Caputo taking medical leave after incendiary remarks

Caputo taking medical leave after incendiary remarks

HHS said in a statement released early afternoon that Caputo would be on leave for the next 60 days to “focus on his health and the well-being of his family.” That means he will be gone until after the Nov. 3 election.

In a statement, Caputo said he decided to take a temporary medical leave to “pursue necessary screenings for a lymphatic issue discovered last week.” He also said he has been losing weight for months, which he initially attributed to a new exercise and diet regimen before realizing other factors might be contributing.

Caputo also said violent threats against his family were contributing to his stress level. He expressed thanks to Anthony S. Fauci, director of the National Institute of Allergy and Infectious Diseases and a member of the White House coronavirus task force, for conferring with his personal physician. (Fauci is among the scientists that Alexander had sought to instruct on what he could say.)

“My experience mirrors that of many Americans,” Caputo said in his statement. “Every American battling COVID — in every city in every state across the nation — has been under enormous pressure. I am just one of them.”

White House aides began discussing a leave for Caputo Monday afternoon but he was initially resistant, said White House officials, who spoke on the condition of anonymity to describe internal discussions.

Caputo’s comments on Facebook Live had stunned many inside the administration, who said he had done the event without approval, and aides struggled to find a video of it. “The great irony is he wanted to control everyone else’s appearances,” one senior administration official said.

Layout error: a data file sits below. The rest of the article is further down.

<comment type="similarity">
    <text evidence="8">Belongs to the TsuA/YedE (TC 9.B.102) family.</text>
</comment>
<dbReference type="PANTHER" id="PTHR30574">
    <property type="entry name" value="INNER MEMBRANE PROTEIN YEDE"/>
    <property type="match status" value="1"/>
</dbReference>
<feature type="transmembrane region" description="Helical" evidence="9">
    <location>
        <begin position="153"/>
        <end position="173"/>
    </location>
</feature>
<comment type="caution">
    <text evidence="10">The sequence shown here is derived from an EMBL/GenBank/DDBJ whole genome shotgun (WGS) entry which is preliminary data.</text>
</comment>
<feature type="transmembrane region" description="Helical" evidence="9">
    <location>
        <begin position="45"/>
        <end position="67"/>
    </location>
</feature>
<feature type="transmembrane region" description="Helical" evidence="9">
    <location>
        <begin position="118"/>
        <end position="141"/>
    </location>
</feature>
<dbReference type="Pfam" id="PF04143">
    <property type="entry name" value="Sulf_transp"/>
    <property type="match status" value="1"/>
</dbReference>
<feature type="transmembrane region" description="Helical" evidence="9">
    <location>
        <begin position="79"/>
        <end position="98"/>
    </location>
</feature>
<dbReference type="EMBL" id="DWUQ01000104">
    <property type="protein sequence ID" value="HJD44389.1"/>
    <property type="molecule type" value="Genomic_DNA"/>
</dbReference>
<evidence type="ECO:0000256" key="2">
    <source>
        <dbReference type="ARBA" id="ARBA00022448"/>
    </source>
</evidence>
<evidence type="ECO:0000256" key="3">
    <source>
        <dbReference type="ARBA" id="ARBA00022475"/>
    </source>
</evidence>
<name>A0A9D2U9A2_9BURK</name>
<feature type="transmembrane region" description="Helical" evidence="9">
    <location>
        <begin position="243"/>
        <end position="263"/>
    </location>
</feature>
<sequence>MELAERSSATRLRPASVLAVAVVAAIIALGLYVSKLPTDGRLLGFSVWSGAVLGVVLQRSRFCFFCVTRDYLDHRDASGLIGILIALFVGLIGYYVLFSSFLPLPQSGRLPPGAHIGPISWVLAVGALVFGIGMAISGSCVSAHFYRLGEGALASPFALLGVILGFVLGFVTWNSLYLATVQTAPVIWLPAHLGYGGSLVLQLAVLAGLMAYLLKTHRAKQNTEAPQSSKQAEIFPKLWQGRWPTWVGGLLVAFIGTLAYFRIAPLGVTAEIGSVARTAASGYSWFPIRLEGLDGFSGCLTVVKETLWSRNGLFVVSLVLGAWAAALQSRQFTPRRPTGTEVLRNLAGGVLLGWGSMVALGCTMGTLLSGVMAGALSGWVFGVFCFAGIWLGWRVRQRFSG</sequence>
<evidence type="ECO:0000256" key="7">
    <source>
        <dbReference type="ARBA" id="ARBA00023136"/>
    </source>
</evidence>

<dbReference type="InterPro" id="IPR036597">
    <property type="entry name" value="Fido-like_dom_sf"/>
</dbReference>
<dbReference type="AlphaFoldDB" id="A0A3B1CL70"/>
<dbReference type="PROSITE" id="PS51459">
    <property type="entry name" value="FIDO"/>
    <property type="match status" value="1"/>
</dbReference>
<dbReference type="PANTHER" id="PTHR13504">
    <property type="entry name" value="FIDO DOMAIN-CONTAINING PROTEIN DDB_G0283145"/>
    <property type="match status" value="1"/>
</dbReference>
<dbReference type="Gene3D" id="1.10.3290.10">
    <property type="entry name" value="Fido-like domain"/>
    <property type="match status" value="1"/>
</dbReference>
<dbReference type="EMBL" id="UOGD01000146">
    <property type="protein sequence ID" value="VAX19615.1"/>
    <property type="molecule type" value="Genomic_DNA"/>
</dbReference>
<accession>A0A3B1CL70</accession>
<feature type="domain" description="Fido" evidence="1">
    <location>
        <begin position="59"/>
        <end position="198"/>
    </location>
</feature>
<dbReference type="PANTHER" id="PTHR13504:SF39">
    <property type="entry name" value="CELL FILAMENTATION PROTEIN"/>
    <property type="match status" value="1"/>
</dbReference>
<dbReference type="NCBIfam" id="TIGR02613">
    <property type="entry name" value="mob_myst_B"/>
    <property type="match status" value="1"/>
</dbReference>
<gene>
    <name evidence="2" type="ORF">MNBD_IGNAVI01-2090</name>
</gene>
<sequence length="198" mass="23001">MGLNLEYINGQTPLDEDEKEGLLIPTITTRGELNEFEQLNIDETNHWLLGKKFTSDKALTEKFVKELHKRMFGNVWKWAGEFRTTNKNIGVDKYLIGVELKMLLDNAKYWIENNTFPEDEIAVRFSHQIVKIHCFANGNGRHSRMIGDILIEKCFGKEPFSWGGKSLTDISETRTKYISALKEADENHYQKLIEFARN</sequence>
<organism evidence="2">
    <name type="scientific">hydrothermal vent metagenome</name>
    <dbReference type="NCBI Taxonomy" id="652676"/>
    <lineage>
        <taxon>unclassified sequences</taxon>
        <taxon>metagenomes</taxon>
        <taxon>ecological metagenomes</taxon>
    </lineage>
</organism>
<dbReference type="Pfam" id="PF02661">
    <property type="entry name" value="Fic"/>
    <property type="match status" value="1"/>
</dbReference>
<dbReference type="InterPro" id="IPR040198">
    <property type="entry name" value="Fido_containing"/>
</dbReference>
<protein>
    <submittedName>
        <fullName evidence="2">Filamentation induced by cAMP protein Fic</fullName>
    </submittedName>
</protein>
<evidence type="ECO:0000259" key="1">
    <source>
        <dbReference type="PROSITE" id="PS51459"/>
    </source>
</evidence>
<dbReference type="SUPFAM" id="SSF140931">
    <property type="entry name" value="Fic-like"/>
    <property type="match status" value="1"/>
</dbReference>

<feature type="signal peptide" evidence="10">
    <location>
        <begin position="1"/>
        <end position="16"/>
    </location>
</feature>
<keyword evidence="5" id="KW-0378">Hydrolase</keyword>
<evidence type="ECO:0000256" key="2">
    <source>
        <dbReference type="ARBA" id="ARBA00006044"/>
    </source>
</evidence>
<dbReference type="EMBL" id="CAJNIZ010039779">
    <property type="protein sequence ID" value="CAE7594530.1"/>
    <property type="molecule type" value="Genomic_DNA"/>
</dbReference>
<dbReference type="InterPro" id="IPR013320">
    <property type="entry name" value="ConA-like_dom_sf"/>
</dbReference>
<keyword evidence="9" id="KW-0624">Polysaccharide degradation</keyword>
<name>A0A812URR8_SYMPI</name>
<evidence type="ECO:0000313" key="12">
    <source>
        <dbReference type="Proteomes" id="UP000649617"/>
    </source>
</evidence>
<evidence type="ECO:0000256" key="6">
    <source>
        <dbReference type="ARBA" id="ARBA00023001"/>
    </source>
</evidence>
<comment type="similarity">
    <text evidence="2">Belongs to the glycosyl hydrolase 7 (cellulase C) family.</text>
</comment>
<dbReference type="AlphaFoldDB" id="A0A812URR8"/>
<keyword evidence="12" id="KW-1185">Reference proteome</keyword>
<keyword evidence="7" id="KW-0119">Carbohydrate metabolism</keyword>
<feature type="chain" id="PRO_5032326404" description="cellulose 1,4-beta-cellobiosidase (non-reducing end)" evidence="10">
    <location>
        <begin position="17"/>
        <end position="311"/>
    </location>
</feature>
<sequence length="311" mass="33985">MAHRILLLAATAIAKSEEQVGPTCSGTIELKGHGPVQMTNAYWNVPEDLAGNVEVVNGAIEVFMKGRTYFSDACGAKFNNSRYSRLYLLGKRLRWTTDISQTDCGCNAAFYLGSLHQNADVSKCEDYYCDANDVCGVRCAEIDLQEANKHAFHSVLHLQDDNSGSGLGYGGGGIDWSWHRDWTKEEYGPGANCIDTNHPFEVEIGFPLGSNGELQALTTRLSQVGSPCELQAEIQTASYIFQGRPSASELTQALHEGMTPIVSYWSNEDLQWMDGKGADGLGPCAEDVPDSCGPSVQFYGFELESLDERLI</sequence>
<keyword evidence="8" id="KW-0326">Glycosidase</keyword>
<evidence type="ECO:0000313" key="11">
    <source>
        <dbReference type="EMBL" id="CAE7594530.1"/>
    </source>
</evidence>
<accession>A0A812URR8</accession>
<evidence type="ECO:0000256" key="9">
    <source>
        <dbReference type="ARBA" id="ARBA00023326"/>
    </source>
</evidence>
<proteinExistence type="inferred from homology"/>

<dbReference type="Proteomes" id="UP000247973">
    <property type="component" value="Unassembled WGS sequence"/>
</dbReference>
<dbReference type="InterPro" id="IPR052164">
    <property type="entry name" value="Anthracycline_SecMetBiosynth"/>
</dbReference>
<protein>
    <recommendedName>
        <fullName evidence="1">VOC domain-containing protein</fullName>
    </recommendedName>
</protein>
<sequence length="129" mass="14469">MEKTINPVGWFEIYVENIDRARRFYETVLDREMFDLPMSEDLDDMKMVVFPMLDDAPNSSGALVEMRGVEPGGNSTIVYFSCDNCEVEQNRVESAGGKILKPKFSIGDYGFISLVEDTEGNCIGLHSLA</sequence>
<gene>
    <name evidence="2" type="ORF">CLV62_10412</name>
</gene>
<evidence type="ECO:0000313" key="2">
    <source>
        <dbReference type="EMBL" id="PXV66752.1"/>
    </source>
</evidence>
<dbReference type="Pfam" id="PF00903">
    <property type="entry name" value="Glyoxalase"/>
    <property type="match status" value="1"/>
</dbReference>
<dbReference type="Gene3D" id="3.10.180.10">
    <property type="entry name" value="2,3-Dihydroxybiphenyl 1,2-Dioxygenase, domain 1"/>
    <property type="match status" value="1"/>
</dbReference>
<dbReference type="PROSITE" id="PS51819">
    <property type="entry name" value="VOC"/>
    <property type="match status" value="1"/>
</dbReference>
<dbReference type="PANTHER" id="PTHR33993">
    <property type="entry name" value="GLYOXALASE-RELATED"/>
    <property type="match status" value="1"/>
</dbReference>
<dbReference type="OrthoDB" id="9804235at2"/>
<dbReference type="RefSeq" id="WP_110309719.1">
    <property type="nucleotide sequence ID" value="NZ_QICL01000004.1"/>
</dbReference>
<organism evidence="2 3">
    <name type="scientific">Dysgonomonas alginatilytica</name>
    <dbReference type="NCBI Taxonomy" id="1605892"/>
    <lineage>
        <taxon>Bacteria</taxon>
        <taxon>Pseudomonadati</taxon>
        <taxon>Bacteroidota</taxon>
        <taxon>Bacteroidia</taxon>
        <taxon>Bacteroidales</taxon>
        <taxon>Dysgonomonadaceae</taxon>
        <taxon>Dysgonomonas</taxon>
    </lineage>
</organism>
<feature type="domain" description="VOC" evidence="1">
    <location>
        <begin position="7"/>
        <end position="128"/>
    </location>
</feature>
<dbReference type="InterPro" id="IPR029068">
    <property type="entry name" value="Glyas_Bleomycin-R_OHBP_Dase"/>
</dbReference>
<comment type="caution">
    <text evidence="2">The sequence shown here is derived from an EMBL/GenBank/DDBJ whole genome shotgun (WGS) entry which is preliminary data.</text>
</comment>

White House press secretary Kayleigh McEnany declined to comment on Caputo at a briefing Wednesday.

Caputo in recent days has accused White House staffers of running a vendetta against him.

Caputo had been set to oversee a critical public relations campaign to help build public trust in a coronavirus vaccine. Recent polls show a significant number of Americans are unlikely to take a vaccine as soon as it is available over fears that safety has been compromised for speed.

Several current and former officials said the recent controversies engulfing him threatened the campaign of a vaccine that has already been highly politicized. The White House officials said Caputo’s exit will improve the communications strategy.

Speaking at a Senate hearing Wednesday, Robert Redfield, director of the Centers for Disease Control and Prevention, said he had been “deeply saddened” by Caputo’s accusations that his agency contained a “resistance unit” trying to undermine the president.

“It not true,” Redfield said, saying the CDC is “made up of thousands of men and women, highly competent. It is the premier public health agency in the world.”

Redfield also denied that Caputo or Alexander had undermined the agency’s weekly science missives, known as Morbidity and Mortality Weekly Reports. “The scientific integrity of the MMWR has not been compromised, and will not be compromised on my watch,” he said.

Trump installed Caputo at HHS in April after damaging stories about Trump’s handling of the pandemic, according to three current and former senior administration officials who spoke on the condition of anonymity to describe behind-the-scenes discussions.

Caputo was an unusual choice for the top health communications job because he has no background in health or science. The longtime political consultant began working with Trump in 2014, first to assist Trump’s unsuccessful bid to buy the Buffalo Bills that year, and then, in 2016, to assist Trump’s efforts in the Republican primary for president in New York.

Democrats had called for Caputo’s resignation on Monday — and on Tuesday, Senate Minority Leader Charles E. Schumer (D-N.Y.) also called on Health and Human Services Secretary Alex Azar to step down after media reports detailing how Caputo and Alexander had attempted to interfere with scientists.

McMaster University in Canada, where Alexander is listed as a part-time assistant professor, also sought to distance itself from him as well.

“While Paul Alexander graduated with a PhD in health research methodologies from McMaster in 2015, he is not currently teaching and he is not paid by the university for his contract role as a part-time assistant professor,” Susan Emigh, a spokeswoman at McMaster University, said Monday. “As a consultant, he is not speaking on behalf of McMaster University or the Department of Health Research Methods, Evidence, and Impact.”

Amy Goldstein contributed to this story.

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